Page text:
These ratios are often used by vendors to underline the 'potency' of their products. Most consumers also assume "8:1" means the product is 8 times more powerful than a "1:1" product.
Using ratios as a quality marker stems from herbal practice: a dried herb (± 10:1) is more potent than the fresh one in general - this is applicable even to kitchen herbs! Many producers are actually in the herbal business and added mushrooms as an extra source of income in the past decade. They are also using the same processing and quality indicators for mushrooms, but this is completely wrong because mushrooms are not -structurally speaking- cellulose based (like herbs) but have a chitinous structure. Chitin needs specific processing -involving heat or enzymes/fermentation- to release the bioactives - see elsewhere in these FAQ.
Using a ratio-indicator with mushrooms is potentially deceiving, because it only indicates a decrease in volume / weight (which one is never specified, somehow), and in itself reveals nothing about chemical compostion or bio-availability - the consumer still has no clue if the product is in fact therapeutically useful.
A ratio claim is also impossible to verify, how can you prove that, let's say a 30:1 claim, is incorrect ?
Mushrooms contain a lot of water, up to 90% (e.g. Agaricus blazei fruiting bodies). Drying and pulverizing them will already decrease the volume and the weight significantly; completely dry ABM powder is already meeting the 10:1 ratio; 90% water has been removed, 10% dry matter is left. But no extraction of bio-actives took place and the bio-availability is still low.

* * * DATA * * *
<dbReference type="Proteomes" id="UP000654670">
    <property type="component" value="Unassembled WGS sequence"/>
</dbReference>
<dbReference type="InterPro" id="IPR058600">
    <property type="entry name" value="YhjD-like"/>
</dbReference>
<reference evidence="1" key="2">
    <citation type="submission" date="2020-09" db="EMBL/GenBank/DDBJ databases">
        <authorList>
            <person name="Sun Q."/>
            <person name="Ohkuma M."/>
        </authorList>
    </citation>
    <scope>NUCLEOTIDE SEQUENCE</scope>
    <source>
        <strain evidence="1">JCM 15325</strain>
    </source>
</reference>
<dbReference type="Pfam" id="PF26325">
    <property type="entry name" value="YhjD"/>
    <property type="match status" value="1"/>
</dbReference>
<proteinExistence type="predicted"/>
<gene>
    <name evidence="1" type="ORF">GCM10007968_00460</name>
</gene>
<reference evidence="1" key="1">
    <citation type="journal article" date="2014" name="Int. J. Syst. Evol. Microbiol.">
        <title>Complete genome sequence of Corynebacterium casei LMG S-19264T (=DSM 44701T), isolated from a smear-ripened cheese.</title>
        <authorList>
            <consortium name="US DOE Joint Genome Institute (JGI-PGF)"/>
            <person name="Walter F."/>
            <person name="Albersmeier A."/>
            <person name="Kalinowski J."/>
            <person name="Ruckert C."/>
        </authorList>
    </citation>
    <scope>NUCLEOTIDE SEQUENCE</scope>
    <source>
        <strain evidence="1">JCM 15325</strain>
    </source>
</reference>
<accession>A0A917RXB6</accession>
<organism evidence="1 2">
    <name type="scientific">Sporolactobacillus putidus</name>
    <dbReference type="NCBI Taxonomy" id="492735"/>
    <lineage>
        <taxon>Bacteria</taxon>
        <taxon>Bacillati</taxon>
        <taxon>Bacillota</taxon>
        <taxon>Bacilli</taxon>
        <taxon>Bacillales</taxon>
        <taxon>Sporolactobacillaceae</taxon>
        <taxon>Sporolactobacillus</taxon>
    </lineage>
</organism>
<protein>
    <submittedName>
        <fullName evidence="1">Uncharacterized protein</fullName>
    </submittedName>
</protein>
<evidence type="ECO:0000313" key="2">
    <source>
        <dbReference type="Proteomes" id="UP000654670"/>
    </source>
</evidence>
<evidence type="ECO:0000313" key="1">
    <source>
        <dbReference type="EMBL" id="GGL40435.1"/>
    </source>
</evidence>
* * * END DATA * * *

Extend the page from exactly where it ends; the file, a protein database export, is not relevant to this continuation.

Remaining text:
The bottom line: a ratio-indicator in itself means nothing. This statement should be backed up by a detailed breakdown of bio-actives on the supplement facts label to have any meaning.
The only thing that is worth looking for a consumer is the information on the supplement label (it is prohibited by law to lie or use deceiving phrasing on this label): the exact percentages of bio-actives such as beta-glucans should be there.
If not, avoid it - the therapeutic potency might be questionable. Testing for beta-glucan is easy and cheap - so why not do it unless the outcome is not what you want ?
As an example, have a look at the image below. The most powerful extract is the dual extract (hot water/ethanol) on the right. It has twice the volume of the hot water-only extract. So volume-wise the hot water extract might be 14:1 and the dual extract only 7:1, but to draw the conclusion the 14:1 extract is the most potent one would be wrong.
A basic hot water extract (freeze dried) and a full spectrum dual extract (spray dried). The dual extract's particle size is much smaller but the total volume is larger. Smaller particles means better absorption and solubility, which improves bio-availability and therefore therapeutic effect.